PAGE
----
Details of what the VAN.EA models will look like are unclear but Mercedes talks about their future electric product in the context of both medium and large vans. It is also being billed as a van for multiple markets – that’s despite the updated eSprinter coming next year, getting a big push in the US and Canada, a market the Vito (renamed the Metris) is leaving. Rehkugler explains that the future of the Vito in North America isn’t confirmed, but that VAN.EA will go some ways to filling the gap left by the Metris. That could mean a product that sits slightly below the Vito in size but straddles the same footprint – similar to the VW ID Buzz that gets five-seat and seven-seat variants as well as a panel van. Whatever direction VAN.EA takes the mid-sized Mercedes van range in, Rehkugler is confident both ICE and EV will co-exist together for a while and that customers will adapt to their current electric vehicle price sensitivity. “I’m a strong believer that a three-year residual of a purpose-built electric vehicle will be the same as a three-year residual on an ICE vehicle,” he says.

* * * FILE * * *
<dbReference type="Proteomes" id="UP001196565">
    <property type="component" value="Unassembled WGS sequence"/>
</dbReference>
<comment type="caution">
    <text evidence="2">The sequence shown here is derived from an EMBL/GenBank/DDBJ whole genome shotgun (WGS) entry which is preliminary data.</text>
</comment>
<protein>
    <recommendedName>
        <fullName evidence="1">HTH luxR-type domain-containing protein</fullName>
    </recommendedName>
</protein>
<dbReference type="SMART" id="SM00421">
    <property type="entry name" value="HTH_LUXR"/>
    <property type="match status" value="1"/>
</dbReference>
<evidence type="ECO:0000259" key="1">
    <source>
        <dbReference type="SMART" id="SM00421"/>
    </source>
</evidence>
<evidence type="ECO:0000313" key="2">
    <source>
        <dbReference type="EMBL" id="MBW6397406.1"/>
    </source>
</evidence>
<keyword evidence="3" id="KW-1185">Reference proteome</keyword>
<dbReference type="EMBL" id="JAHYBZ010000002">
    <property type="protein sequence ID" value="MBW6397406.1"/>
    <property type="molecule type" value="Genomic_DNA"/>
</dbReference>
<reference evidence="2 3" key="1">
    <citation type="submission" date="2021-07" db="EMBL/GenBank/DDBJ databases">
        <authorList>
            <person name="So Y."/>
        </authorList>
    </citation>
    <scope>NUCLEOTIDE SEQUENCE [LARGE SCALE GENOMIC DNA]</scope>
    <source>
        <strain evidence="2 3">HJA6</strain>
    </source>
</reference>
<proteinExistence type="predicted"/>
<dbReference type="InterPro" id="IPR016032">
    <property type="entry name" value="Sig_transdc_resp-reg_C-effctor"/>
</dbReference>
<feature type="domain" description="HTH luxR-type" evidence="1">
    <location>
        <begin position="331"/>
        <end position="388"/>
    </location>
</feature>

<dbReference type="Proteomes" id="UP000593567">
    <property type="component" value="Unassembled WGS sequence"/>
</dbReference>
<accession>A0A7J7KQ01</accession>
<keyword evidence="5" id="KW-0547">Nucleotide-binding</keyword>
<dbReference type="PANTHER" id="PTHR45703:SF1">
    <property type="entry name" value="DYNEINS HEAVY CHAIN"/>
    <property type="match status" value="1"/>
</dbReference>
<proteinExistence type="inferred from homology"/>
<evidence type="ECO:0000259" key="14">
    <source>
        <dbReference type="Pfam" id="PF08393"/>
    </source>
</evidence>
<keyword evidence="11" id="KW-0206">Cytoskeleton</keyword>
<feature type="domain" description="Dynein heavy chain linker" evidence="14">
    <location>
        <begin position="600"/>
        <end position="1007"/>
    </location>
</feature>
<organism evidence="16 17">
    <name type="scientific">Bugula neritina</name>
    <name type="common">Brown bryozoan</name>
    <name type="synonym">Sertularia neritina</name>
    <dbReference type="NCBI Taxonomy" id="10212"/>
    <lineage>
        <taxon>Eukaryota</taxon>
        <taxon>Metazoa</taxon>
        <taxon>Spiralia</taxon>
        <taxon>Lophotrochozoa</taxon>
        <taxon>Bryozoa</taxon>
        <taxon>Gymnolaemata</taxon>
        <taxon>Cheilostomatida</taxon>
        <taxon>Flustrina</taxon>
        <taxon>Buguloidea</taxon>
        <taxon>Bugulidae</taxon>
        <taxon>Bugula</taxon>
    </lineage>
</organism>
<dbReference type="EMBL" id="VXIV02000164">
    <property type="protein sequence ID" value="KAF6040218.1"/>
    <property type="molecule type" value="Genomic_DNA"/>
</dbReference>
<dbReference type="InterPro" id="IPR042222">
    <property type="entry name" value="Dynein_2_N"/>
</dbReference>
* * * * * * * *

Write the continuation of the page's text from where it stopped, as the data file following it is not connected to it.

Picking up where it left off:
Electric vans won’t necessarily have such a premium purchase price in the future, but diesel models becoming more expensive is likely. “My hypothesis is that CO2 driving will just become more expensive over time and that’s going to determine the attractiveness of electric,” Rehkugler contends.

Whether it’s through an increase in list price – driven by the R&D costs of further emission regulations becoming tighter – or greater taxation through VEDs or fuel duty, price parity between ICE and EV will eventually align, not necessarily as an up front price, but across the life of the vehicle in shorter time frames than we currently see. The Vito, eVito and V-Class may well be the swansong of the current Mercedes mid-size platform, but their increasing premium aspirations are perhaps a sign of things to come in the pure zero-emission market of future Mercedes-Benz vans.

More luxury for Merc’s passenger vans